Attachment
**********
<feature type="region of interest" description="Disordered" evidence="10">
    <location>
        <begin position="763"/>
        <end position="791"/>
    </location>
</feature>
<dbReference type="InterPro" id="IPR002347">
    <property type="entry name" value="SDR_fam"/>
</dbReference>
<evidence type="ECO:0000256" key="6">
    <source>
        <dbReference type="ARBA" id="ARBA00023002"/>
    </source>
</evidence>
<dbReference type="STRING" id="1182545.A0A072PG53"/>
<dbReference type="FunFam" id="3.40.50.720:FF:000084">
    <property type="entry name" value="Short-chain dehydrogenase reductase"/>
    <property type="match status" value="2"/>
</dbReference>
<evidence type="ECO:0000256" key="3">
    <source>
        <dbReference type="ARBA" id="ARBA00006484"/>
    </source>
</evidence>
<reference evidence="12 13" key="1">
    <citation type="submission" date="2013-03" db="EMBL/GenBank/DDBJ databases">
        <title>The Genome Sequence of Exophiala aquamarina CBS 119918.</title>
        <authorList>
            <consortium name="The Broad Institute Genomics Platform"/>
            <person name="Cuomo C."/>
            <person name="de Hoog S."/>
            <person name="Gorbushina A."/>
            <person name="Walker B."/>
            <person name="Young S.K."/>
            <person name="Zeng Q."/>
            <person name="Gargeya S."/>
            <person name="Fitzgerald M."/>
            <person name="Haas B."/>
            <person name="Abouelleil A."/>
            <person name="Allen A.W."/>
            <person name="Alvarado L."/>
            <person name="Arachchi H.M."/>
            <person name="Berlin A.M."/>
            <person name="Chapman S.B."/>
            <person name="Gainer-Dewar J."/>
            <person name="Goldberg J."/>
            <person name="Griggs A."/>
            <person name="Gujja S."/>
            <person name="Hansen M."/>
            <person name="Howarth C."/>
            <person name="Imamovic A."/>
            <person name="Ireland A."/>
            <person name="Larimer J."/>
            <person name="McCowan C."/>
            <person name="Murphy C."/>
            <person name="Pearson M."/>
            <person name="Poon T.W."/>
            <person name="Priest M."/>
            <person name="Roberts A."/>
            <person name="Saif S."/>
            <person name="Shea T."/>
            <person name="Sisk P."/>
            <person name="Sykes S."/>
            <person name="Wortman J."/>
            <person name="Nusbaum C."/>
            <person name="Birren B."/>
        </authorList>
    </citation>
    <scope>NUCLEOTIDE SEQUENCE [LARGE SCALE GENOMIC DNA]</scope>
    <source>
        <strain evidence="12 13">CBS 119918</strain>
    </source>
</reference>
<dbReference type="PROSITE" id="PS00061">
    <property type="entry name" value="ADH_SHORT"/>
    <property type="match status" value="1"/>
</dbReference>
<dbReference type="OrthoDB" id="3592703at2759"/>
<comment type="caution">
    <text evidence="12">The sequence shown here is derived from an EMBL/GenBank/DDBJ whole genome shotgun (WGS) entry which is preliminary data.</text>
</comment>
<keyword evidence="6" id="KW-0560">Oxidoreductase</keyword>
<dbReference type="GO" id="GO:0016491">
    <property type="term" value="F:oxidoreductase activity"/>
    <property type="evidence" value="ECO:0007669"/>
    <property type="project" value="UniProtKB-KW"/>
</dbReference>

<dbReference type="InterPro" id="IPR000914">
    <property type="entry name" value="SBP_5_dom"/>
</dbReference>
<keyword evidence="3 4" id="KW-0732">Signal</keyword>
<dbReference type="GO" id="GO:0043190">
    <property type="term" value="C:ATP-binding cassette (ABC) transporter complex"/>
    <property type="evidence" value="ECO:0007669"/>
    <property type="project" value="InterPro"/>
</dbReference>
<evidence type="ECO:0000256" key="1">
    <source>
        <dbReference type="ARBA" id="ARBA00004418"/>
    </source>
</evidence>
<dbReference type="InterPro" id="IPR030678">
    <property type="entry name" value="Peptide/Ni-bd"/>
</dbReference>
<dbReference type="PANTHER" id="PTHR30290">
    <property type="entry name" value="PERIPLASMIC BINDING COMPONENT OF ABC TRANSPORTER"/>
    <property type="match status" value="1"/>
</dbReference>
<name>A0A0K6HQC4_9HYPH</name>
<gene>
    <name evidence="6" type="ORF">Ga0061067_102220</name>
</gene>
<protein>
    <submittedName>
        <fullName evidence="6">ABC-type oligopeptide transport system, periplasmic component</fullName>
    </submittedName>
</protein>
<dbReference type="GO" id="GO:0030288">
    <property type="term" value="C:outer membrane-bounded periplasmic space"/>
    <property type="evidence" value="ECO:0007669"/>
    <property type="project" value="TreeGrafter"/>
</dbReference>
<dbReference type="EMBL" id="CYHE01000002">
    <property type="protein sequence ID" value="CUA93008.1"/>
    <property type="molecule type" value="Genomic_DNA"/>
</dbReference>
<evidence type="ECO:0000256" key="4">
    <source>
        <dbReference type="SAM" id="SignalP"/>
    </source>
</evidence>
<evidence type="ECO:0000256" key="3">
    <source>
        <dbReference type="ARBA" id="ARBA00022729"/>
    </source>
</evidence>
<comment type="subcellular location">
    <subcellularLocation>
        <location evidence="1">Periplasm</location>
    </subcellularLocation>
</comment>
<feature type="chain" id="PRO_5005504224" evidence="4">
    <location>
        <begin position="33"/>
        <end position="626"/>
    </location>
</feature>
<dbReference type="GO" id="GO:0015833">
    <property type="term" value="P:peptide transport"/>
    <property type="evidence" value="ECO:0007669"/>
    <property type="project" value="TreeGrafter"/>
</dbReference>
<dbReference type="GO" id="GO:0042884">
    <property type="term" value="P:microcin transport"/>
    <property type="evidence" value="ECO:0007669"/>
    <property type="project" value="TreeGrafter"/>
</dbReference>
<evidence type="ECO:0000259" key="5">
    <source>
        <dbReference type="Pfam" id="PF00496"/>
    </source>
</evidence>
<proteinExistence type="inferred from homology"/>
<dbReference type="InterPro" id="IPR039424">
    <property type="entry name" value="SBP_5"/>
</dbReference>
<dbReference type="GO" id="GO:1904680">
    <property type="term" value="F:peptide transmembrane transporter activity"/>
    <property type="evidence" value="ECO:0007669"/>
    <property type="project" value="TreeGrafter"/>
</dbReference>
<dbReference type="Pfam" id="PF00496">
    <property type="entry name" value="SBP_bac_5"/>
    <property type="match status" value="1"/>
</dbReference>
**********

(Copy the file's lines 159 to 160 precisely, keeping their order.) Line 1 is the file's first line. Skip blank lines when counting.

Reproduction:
    <source>
        <dbReference type="Pfam" id="PF00496"/>